Estimates vary but about half of all state health spending in sub-Saharan Africa goes on drugs, so pricing has a massive impact on the ability of health services to save and protect lives. Associate Editor Neil Ford reports.
According to Kenya’s State Bureau of Statistics, the country spent $450m on importing drugs last year. Unlike in many other industries, the cost of actually manufacturing a drug is generally very low: it is the R&D that is expensive. Manufacturers obviously need to cover their costs and make a profit on their activities.
The big dispute is how they recoup these costs in different markets. Patents are granted in each country that give the developer of a drug exclusive rights to make and sell it for a set period in order to recoup their outlay. New patents can be awarded if further substantive research is undertaken and the drug’s efficacy improved. Once the patent elapses, competition is introduced and prices nosedive. It is therefore in the developer’s financial interests to maintain their patents as long as they can, even if this costs the lives of patients because high prices put drugs out of the reach of many people.
The World Trade Organisation currently gives pharmaceutical patent protection for 20 years. In some instances, pharmaceutical companies resubmit patents even though they have not improved the drug in question, but regulators lack the capacity or the ability to check the research in question and the patent is passed unchallenged.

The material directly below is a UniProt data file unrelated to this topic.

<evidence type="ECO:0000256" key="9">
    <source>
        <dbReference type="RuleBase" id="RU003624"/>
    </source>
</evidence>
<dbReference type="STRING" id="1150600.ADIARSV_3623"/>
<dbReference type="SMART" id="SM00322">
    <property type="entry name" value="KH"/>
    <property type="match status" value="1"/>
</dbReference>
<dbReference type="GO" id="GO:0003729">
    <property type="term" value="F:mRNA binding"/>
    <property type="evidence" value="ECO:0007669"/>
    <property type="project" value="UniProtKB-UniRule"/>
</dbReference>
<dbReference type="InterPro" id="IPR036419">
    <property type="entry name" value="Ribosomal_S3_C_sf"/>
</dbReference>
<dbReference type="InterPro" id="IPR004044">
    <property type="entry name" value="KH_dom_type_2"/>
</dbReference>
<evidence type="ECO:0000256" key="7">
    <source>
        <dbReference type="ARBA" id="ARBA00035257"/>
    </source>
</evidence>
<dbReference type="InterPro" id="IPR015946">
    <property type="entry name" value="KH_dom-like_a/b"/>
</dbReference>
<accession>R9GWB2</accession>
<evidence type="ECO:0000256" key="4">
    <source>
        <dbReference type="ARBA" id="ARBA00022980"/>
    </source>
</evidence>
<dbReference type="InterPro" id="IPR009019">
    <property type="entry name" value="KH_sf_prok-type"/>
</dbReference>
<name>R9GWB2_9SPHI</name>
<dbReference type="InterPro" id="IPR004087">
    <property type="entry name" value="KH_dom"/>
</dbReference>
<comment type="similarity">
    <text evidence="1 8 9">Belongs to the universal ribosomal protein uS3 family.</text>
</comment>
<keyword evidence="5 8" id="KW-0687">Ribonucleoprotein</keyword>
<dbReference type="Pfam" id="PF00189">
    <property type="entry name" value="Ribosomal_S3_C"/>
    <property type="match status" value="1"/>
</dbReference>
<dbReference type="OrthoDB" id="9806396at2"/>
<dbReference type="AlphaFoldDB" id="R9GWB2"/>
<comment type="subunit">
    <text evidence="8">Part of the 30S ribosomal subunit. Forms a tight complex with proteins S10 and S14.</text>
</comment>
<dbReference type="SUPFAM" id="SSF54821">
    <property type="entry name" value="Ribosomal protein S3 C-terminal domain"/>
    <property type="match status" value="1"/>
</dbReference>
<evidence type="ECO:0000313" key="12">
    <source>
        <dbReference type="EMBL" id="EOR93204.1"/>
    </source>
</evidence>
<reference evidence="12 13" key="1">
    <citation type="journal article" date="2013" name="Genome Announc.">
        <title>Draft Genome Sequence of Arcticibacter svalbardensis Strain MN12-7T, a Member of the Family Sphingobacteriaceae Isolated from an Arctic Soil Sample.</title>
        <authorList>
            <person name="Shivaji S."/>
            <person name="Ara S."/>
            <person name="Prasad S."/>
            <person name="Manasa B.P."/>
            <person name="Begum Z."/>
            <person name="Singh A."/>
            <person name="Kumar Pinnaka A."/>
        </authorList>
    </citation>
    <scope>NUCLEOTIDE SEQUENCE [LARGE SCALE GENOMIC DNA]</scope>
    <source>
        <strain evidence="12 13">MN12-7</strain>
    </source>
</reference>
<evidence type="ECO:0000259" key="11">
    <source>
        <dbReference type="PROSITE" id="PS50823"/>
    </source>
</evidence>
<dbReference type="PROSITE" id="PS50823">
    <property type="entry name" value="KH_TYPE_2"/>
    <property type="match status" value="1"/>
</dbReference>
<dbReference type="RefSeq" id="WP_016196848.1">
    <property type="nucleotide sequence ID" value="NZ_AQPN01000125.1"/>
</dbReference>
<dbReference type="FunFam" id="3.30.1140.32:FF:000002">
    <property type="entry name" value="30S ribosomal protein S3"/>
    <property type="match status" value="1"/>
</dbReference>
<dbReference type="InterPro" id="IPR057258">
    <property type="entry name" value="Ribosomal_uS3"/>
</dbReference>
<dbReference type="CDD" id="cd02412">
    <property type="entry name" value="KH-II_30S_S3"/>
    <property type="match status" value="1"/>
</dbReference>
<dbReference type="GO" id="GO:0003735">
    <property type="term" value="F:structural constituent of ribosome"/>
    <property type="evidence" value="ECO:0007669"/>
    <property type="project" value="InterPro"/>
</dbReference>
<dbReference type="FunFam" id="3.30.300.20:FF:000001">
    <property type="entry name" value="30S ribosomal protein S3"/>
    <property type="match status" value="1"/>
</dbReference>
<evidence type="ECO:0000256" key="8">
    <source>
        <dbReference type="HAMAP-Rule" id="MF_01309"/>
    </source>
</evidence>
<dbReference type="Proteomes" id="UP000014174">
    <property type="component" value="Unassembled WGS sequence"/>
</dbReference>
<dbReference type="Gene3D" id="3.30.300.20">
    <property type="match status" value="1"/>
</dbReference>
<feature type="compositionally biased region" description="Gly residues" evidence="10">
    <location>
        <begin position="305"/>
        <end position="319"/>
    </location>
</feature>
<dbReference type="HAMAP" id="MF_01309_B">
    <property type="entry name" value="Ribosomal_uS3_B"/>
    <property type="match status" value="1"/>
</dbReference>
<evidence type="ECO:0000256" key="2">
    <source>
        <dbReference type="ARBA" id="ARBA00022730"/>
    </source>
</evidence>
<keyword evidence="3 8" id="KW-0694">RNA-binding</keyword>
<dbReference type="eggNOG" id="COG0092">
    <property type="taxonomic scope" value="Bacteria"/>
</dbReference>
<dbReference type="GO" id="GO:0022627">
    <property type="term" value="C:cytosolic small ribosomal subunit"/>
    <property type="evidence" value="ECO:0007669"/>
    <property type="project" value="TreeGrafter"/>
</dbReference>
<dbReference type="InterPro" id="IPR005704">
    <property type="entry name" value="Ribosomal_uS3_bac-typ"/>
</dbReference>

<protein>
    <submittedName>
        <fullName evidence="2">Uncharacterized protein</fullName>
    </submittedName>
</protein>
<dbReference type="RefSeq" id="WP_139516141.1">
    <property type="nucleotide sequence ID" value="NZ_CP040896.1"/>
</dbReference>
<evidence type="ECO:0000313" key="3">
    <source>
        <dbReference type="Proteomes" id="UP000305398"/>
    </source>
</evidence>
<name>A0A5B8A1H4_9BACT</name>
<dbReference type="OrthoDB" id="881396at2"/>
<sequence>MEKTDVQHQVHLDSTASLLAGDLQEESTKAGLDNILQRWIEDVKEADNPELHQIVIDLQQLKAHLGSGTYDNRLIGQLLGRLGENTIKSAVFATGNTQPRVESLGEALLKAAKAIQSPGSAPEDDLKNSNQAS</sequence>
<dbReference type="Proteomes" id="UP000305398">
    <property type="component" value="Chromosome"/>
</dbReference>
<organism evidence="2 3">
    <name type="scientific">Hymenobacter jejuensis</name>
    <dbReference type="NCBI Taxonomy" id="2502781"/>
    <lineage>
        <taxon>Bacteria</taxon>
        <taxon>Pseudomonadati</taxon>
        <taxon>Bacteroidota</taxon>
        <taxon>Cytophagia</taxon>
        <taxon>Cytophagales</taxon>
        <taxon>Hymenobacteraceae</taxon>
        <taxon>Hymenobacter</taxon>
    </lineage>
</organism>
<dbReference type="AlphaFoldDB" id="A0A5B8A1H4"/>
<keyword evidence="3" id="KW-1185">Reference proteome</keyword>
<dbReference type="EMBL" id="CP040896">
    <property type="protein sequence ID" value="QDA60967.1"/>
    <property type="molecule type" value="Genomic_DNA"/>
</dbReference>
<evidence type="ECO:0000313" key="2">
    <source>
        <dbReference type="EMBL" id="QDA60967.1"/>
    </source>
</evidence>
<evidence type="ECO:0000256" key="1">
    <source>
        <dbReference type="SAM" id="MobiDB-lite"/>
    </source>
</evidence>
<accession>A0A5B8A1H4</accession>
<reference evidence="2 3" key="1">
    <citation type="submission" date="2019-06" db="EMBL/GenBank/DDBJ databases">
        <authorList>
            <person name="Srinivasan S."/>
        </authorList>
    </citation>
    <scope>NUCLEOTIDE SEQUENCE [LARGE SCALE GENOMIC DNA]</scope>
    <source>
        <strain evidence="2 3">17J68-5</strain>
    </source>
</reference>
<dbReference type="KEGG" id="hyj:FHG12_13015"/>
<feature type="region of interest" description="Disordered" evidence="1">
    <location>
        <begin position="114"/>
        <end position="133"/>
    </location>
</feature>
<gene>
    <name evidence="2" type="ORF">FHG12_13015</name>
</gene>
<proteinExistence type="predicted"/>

Such a practice keeps many lifesaving medicines out of the hands of people whose lives could be saved by accessing them. The conflict between the two sides has led to several notable campaigns and legal challenges, including over access to ARVs to combat HIV-AIDS.
The pharmaceutical industry has a fairly poor reputation, both for suppressing the results of some clinical trials and also for submitting and defending its patents in Africa beyond the point of common decency.
For instance, a group of multinational pharmaceutical companies tried to sue the South African government of Nelson Mandela for breaking HIV-AIDS patents in its attempts to provide treatment for the millions of people in the country with the illness.
Many companies have sought to improve their public image and some, including GSK, have now licensed ARVs to the Medicines Patent Pool, which allows them to be manufactured at low cost as generics under royalty-free licences. Yet critics argue that such licences apply to too few medications in too few countries.
The number of Africans receiving ARVs, which slow the progression of HIV-AIDS, has increased from just 50,000 in 2003 to more than 6m today through just two mechanisms: the Global Fund and the President’s Emergency Plan for AIDS Relief (PEPFAR).
The latter was introduced by US President George W Bush and has funnelled $48bn into programmes to prevent and treat HIV-AIDS in Africa over the past decade. It has been a massive success by any standards, saving an estimated 5m lives in the process.
One of the biggest breakthroughs was made in 2000, when Cipla began to market a combination of three drug anti-retrovirals at $800 per patient per year, in comparison with a rate of about $12,000 a year in the industrialised world. Many NGOs and foreign governments have funded the purchase of such drugs in specific African countries.